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Asset Withholding Tax Changes

Foreign resident capital gains withholding first applied to vendors disposing of certain taxable Australian property under contracts entered into from 1 July 2016. A 10% non-final withholding was applied to these transactions at settlement.

New rules for foreign resident capital gains withholding (FRCGW) apply to vendors disposing of certain taxable property under contracts entered into from 1 July 2017. The changes will apply to real property disposals where the contract price is $750,000 and above (previously $2 million) and the FRCGW withholding tax rate will be 12.5% (previously 10%).

The existing threshold and rate will apply for any contracts that are entered into from 1 July 2016 and before 1 July 2017, even if they are not due to settle until after 1 July 2017.

These rules apply to both Australian resident and Foreign resident vendors.

Real property covers vacant land, buildings, residential and commercial property.

It is important to note that any type of entity, including super funds, can be affected by an asset withholding obligation.

Australian resident vendors selling real property will need to obtain a clearance certificate from the Australian Taxation Office (ATO) prior to settlement, to ensure they don’t incur the 12.5% non-final withholding.

Foreign resident vendors may apply for a variation of the withholding rate or make a declaration that a membership interest is not an indirect Australian real property interest and therefore not subject to withholding.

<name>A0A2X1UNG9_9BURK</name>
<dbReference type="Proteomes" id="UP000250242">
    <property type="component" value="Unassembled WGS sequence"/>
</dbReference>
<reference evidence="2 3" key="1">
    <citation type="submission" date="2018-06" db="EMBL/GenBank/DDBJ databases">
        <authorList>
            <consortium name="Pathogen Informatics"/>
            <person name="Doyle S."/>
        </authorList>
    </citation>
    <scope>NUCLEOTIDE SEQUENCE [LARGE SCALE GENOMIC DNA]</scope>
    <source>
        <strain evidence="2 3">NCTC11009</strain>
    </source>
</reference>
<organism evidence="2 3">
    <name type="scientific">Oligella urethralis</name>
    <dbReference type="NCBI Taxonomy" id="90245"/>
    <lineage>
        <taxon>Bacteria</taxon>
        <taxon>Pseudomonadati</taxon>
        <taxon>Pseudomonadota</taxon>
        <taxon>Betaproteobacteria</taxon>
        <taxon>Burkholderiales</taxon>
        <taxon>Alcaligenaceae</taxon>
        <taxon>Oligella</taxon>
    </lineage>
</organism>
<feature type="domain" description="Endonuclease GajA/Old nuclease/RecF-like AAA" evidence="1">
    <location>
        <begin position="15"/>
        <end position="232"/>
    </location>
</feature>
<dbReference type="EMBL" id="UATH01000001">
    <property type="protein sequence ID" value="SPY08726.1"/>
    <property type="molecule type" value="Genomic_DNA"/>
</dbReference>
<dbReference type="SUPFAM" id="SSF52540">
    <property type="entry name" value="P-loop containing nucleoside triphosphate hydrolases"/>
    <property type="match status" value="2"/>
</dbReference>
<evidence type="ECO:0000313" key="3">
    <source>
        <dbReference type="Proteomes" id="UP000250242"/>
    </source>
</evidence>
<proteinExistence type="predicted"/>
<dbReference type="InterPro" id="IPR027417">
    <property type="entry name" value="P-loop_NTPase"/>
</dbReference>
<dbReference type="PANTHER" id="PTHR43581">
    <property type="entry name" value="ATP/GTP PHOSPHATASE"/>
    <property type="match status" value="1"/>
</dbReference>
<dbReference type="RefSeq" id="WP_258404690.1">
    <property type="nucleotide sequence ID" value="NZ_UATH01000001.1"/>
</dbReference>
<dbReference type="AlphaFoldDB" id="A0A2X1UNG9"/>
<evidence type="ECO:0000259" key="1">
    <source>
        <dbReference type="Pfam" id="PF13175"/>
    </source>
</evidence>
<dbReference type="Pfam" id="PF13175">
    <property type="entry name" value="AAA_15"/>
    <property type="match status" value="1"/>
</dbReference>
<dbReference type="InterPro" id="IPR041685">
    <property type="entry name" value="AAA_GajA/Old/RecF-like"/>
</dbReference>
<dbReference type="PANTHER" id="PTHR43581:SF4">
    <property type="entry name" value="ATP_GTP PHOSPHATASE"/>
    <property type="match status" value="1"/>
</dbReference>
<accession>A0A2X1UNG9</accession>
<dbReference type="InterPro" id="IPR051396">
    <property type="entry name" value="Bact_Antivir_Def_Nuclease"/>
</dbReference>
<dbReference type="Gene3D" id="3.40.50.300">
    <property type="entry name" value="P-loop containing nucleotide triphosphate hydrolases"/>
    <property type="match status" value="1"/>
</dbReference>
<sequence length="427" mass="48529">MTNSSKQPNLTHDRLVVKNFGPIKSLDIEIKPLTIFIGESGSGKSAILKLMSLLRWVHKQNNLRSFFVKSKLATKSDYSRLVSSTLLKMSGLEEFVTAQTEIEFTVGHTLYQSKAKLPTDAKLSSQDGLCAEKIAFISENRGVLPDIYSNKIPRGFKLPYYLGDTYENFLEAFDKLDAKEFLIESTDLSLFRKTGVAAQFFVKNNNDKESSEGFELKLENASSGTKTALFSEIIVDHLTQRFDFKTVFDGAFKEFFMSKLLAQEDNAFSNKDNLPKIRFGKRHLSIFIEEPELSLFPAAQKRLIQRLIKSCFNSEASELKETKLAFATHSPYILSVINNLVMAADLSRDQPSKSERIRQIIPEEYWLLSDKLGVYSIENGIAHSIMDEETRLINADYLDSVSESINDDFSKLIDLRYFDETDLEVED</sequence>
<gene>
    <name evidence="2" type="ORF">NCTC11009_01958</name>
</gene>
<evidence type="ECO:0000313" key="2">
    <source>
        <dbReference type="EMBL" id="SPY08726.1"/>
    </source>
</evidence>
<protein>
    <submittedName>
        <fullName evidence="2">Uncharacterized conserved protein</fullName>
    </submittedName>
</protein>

It is the vendor’s responsibility to obtain the clearance certificate and provide it to the purchaser at or before settlement. To avoid unanticipated delays, and to ensure the certificate is valid at the time it is given to the purchaser, vendors seeking a clearance certificate should apply through the online form as early as practical in the sale process.

The name on the clearance certificate must match the name on the Certificate of Title. The vendor should be the name of the entity that has legal title to the asset. The purchaser doesn’t have to accept the clearance certificate if there is a discrepancy.

Without being presented with a valid clearance certificate, the purchaser will be required to remit 12.5% of the purchase price to the ATO if no other exclusions apply by settlement/asset transfer date.

A purchaser that fails to withhold an amount required to be withheld from the purchase price must pay the ATO a penalty equal to the amount they failed to withhold.

The purchaser will also be subject to the general interest charge on any amounts not paid to the ATO by the required date.

The $750,000 threshold applies to the entire property’s market value, regardless of whether only part of the property is purchased. For example, if an individual acquires a 25% interest in an $800,000 property they are likely to pay only $200,000 (< $750,000) but will still be subject to a potential withholding tax obligation.

If, for example, a number of properties are acquired at once under scenarios such as:

  • 2 strata title units acquired together;
  • 3 commercial properties acquired as part of a larger acquisition of a business and its assets;


  • on a combined basis, the purchaser’s TARP acquisition may amount to a ≥ $750,000 market value; but
  • on an individual asset basis, each strata title unit/commercial property may have a < $750,000 market value.

The $750,000 market value threshold is applied on a per CGT asset basis.

The vendor must lodge an income tax return in order to claim a credit for any asset withholding tax arising a sale. It is very important for Australian residents to obtain an ATO clearance certificate as the cashflow withheld would start at a minimum of $93,750 (12.5% of $750,000).

The information contained in this article is of a general nature and does not take into account personal circumstances. Before making any decisions based on the factual information contained in this document please consult with your financial adviser.

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